We all know that having a Last Will is one way to make certain that your wishes regarding the distribution of your assets are followed. Once you have everything in place, you can breathe easy, right? 

Well, maybe not! Here are some common mistakes people make in wills. These mistakes are more common than you might think. Even esteemed Chief Justice Warren Burger made a mistake. When he died in 1995, he failed to provide for estate taxes and to include a grant of powers to his executors in his self-written will costing his estate thousands of dollars.

1. Failing to Update Your Will

You really meant to get around to updating your will after your divorce, the birth of your child, the start of your new business, but you just haven't found the time. The time is now. When you experience a major life change or change in financial circumstances, such as a birth, death, marriage, or the opening of a new enterprise, you must take another look at your will. Failure to do so could result in unintended errors and leave your estate in turmoil. You also need to nominate guardians for your minor children in the event of the death of both natural parents.

2. Failing to Provide for the IRS

While California has no inheritance tax (at least at the present time!), the Internal Revenue Service is more than happy to take 40% or more of your estate if you don’t plan properly. One of the most common mistakes people make when they create their will is assuming that their estate isn't worth enough to come under the estate tax system. The truth is, even though certain property isn't in your estate, it still may be taxable. Assets such as life insurance proceeds, trusts, and retirement plans could be included in your estate for tax purposes. Also, over time, property values can increase, and the size of the estate tax exemption changes.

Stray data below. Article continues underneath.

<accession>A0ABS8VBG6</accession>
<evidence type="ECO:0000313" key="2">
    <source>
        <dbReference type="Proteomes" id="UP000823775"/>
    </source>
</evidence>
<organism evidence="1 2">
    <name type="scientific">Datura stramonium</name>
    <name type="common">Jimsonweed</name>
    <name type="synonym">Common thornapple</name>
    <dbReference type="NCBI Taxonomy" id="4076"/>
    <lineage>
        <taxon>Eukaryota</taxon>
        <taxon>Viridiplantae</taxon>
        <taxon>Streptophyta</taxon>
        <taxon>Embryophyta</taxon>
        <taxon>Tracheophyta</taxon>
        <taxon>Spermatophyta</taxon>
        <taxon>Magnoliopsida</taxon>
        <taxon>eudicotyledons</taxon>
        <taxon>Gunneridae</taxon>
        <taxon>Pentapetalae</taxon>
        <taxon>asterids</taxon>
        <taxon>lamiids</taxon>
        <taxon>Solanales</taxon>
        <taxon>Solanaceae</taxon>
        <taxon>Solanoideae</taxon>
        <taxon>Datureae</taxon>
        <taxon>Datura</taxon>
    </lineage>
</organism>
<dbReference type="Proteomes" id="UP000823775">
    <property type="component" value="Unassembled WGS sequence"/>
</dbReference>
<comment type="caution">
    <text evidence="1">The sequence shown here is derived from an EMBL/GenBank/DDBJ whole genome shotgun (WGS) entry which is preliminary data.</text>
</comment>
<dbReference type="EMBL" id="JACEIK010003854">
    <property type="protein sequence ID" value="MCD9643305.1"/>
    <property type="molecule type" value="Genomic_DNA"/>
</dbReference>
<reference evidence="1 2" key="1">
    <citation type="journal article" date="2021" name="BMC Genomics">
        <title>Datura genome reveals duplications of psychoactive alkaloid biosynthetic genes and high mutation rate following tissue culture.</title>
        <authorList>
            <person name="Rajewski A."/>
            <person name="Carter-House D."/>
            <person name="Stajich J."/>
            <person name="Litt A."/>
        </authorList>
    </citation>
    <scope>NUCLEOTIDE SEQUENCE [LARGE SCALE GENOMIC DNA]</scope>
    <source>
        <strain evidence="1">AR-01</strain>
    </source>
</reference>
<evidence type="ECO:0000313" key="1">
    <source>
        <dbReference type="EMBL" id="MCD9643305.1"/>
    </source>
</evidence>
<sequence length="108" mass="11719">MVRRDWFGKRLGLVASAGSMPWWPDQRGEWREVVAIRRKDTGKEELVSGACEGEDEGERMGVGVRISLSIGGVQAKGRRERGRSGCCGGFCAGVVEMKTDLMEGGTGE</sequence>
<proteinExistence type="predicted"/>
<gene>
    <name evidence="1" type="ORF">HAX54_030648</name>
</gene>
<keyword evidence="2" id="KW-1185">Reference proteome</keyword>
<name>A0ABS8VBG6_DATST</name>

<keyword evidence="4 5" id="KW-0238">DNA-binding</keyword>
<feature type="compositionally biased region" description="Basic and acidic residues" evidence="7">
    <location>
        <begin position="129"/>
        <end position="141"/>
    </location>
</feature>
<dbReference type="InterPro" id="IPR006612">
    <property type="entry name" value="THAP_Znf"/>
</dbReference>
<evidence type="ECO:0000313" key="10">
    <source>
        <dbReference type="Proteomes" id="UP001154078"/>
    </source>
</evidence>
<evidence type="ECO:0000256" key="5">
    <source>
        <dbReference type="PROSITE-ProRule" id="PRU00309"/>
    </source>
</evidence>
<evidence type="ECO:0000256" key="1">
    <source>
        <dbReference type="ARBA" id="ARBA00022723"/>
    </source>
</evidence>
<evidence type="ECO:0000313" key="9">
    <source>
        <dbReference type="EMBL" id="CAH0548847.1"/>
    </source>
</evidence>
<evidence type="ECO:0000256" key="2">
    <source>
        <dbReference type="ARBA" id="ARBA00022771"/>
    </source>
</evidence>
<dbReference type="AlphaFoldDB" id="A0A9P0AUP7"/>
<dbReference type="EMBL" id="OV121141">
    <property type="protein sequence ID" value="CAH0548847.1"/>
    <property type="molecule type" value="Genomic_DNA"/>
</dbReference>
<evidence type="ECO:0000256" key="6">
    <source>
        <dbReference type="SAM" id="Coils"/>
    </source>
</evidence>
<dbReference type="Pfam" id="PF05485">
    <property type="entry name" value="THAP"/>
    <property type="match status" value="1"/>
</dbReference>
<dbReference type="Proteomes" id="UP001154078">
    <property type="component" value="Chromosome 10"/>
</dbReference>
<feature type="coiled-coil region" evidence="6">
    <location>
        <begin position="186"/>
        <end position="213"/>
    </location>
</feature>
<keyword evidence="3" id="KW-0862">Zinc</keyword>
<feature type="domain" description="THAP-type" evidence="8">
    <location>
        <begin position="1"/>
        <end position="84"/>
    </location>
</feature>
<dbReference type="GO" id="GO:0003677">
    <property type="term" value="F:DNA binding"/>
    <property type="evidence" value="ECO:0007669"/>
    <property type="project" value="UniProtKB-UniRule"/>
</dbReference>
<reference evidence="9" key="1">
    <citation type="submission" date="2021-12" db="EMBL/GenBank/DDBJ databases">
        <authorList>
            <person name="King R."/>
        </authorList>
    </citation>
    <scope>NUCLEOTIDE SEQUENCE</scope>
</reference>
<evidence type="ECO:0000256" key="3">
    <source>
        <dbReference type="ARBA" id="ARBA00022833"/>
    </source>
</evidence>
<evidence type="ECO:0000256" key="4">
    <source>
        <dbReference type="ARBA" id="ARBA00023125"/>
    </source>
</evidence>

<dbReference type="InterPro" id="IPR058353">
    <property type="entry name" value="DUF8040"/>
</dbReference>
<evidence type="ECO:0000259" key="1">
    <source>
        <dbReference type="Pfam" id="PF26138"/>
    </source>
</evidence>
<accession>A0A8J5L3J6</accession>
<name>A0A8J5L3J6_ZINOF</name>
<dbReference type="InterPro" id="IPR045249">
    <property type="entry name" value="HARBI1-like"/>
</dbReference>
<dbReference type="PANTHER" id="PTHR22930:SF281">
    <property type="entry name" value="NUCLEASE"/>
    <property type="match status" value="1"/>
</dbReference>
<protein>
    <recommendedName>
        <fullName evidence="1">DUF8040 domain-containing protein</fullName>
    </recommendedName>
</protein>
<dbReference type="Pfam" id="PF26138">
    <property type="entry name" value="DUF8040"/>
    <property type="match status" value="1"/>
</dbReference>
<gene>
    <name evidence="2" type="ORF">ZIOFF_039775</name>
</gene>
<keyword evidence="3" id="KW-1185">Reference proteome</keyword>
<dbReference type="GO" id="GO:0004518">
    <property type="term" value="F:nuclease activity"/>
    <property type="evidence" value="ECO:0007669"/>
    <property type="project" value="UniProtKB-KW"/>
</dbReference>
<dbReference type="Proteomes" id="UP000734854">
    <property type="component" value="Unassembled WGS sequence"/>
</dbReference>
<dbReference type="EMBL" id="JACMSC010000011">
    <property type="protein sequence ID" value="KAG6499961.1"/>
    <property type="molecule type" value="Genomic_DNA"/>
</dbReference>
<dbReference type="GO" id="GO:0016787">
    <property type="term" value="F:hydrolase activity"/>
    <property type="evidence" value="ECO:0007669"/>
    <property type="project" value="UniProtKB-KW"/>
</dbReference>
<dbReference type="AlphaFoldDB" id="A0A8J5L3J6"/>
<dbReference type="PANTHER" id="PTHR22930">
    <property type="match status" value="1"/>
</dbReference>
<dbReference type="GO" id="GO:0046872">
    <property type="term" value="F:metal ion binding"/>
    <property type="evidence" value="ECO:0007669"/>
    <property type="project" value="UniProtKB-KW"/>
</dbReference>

3. Failing to Appoint a Proper Executor

Your executor will be the one who administers your estate, so choose wisely. If your chosen executor can no longer serve in this capacity for whatever reason (e.g., no longer of sound mind, has moved out of the country), you need to change your will. You also need to grant certain powers to your executors, such as selling assets, and operating under the California Independant Administration of Estates Act.

4. Failing to Include Intended Beneficiaries

You should very carefully consider who exactly you want named as a beneficiary in your will. If you are intentionally leaving someone out of your will or providing for distribution in an unusual way, you might want to include why you have done this to prevent challenges after your death. Another note on beneficiaries: some states prohibit a beneficiary who also served as a witness at the will's signing from taking under the will, so it's usually best to have witnesses who are not named elsewhere in the will.

5. Failing to Dispose of Everything

It's important to carefully consider your assets and include a provision for everything that you wish to distribute to your beneficiaries. It is also a good idea to provide some what-if provisions, say, in the event that a named beneficiary cannot inherit as intended (e.g., the beneficiary has died). Including a residuary clause is a good way to make sure that all of your assets are at least in someway distributed to your beneficiaries and not taken by the state. If you don't have a residuary clause and you have property left over that wasn't distributed, you have died partially intestate, meaning without a will, and your state laws will dictate where any property not specifically mentioned will go.

Don't let these potential pitfalls scare you off from writing a will in the first place. For most of us, it can be the most important document you will ever sign. 


John L. Gorman III is an experienced, estate planning attorney with offices in Modesto, California. He has been voted “Modesto’s Favorite Lawyer” in the Modesto Bee Poll three years in a row. He can be reached at (209) 548-4000.

This article represents only the general opinions of John L. Gorman III. It is intended only for general information and not as legal advice for any particular situation. If you want legal advice, you should contact a lawyer.